Should the Army switch from 5.56mm to 6.8mm ammo?

Military Tech
Pull the trigger on the 5.56mm to 6.8mm ammo switch

Army veteran Chris Capelluto reviews the life long tease from the Army about the 5.56mm switch to 6.8mm SPC rounds and provides a brief history of all the military's successful different main battle rifle and ammo adoptions.

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Naval Air Station Pensacola provides security for the Active investigation area onboard NAS Pensacola December 9, 2019. (Navy photo/Chief Mass Communication Specialist Dan Mennuto)

WASHINGTON, D.C. — The Department of Defense has released some information on its revamped approach to vetting and security concerns for foreign military students in the United States.

Some initial information came Friday, a few days before Secretary of Defense Mark Esper's visit to Naval Air Station Pensacola to discuss new vetting and security procedures with installation leadership.

The DoD began its review of those procedures following the Dec. 6 shooting at NAS Pensacola that left three people dead and eight others injured. The gunman, 21-year-old Saudi lieutenant Mohammed Saeed Alshamrani, a flight student, was fatally shot by an Escambia County sheriff's deputy.

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In a Galaxy — err, I mean, on a military base far, far away, soldiers are standing in solidarity with galactic freedom fighters.

Sitting at the top of an Army press release from March 2019, regarding the East Africa Response Force's deployment to Gabon, the photo seems, at first glance, just like any other: Soldiers on the move.

But if you look closer at the top right, you'll find something spectacular: A Rebel Alliance flag.

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Three sailors from the aircraft carrier USS Dwight D. Eisenhower have been charged in connection with the Dec. 17 brawl at a holiday party in Norfolk, Virginia, that was caught on video.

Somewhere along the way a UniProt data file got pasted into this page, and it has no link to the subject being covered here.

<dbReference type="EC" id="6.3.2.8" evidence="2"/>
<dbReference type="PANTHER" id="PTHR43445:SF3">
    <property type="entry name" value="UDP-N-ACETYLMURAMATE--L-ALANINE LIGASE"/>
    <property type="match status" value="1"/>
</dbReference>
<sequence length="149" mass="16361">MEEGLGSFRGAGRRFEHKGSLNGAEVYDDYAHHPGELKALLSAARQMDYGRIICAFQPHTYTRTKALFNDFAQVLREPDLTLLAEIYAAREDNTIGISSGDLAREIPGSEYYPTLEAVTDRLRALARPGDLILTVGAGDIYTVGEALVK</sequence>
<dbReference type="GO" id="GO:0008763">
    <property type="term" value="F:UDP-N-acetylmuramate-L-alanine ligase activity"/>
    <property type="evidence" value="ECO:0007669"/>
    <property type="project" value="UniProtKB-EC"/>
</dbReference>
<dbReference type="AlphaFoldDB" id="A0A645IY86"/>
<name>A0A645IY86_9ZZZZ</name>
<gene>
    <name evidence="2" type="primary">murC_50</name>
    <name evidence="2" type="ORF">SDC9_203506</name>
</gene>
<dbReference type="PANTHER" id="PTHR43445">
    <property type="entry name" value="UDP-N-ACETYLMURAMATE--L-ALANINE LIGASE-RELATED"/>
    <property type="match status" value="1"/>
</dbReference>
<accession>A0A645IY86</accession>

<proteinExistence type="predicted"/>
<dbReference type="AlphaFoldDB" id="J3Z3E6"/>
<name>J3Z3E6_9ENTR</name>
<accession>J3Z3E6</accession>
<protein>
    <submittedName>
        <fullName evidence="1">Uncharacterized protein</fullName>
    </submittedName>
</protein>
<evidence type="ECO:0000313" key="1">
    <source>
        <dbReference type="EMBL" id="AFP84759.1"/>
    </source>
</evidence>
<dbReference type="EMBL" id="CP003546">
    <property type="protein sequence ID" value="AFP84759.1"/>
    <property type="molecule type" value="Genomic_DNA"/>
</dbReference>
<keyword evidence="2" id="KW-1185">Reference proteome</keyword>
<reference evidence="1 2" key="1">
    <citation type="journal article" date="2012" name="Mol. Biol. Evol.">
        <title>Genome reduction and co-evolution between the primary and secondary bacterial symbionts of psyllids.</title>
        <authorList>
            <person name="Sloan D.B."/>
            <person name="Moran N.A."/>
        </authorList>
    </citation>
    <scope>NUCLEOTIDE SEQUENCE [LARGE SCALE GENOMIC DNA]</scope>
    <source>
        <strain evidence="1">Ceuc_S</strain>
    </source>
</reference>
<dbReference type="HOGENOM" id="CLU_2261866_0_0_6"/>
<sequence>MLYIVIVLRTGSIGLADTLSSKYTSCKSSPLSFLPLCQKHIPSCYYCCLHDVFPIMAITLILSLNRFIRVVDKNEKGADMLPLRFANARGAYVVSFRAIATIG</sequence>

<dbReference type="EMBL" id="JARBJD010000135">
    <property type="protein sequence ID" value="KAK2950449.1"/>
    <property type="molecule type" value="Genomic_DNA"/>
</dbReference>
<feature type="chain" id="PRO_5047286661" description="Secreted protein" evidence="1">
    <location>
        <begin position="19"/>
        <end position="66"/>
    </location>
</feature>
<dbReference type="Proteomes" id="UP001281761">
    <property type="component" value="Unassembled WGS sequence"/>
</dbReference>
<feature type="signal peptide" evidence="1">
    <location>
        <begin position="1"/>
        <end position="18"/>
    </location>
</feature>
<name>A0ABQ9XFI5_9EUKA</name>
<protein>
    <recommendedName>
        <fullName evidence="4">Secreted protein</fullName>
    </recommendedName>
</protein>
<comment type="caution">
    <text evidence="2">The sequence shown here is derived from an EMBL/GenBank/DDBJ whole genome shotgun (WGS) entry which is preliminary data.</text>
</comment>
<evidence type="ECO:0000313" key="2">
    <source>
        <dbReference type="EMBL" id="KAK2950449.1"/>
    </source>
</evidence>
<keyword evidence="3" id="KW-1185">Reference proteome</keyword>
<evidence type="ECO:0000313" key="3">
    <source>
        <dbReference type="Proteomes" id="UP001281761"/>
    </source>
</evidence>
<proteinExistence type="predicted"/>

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U.S. President Donald Trump waves as he arrives for the 50th World Economic Forum (WEF) in Davos, Switzerland, January 21, 2020. (REUTERS/Jonathan Ernst)

DUBAI (Reuters) - An Iranian lawmaker offered a $3 million reward to anyone who killed U.S. President Donald Trump and said Iran could avoid threats if it had nuclear arms, ISNA news agency reported on Tuesday amid Tehran's latest standoff with Washington.

U.S. disarmament ambassador Robert Wood dismissed the reward as "ridiculous", telling reporters in Geneva it showed the "terrorist underpinnings" of Iran's establishment.

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The Marvelous Mrs. Maisel (2018)

DAVOS, Switzerland (Reuters) - Swiss officials foiled an apparent spying operation by Russians posing as plumbers in Davos, site of the World Economic Forum's annual meeting, a newspaper reported on Tuesday, but police did not confirm key details of the account.

The report in the Tages-Anzeiger newspaper said the two Russians were checked by Swiss police in August last year in the ski resort, which is hosting the WEF gathering of the global business and political elite this week. The pair presented diplomatic passports and left the country, the paper said.

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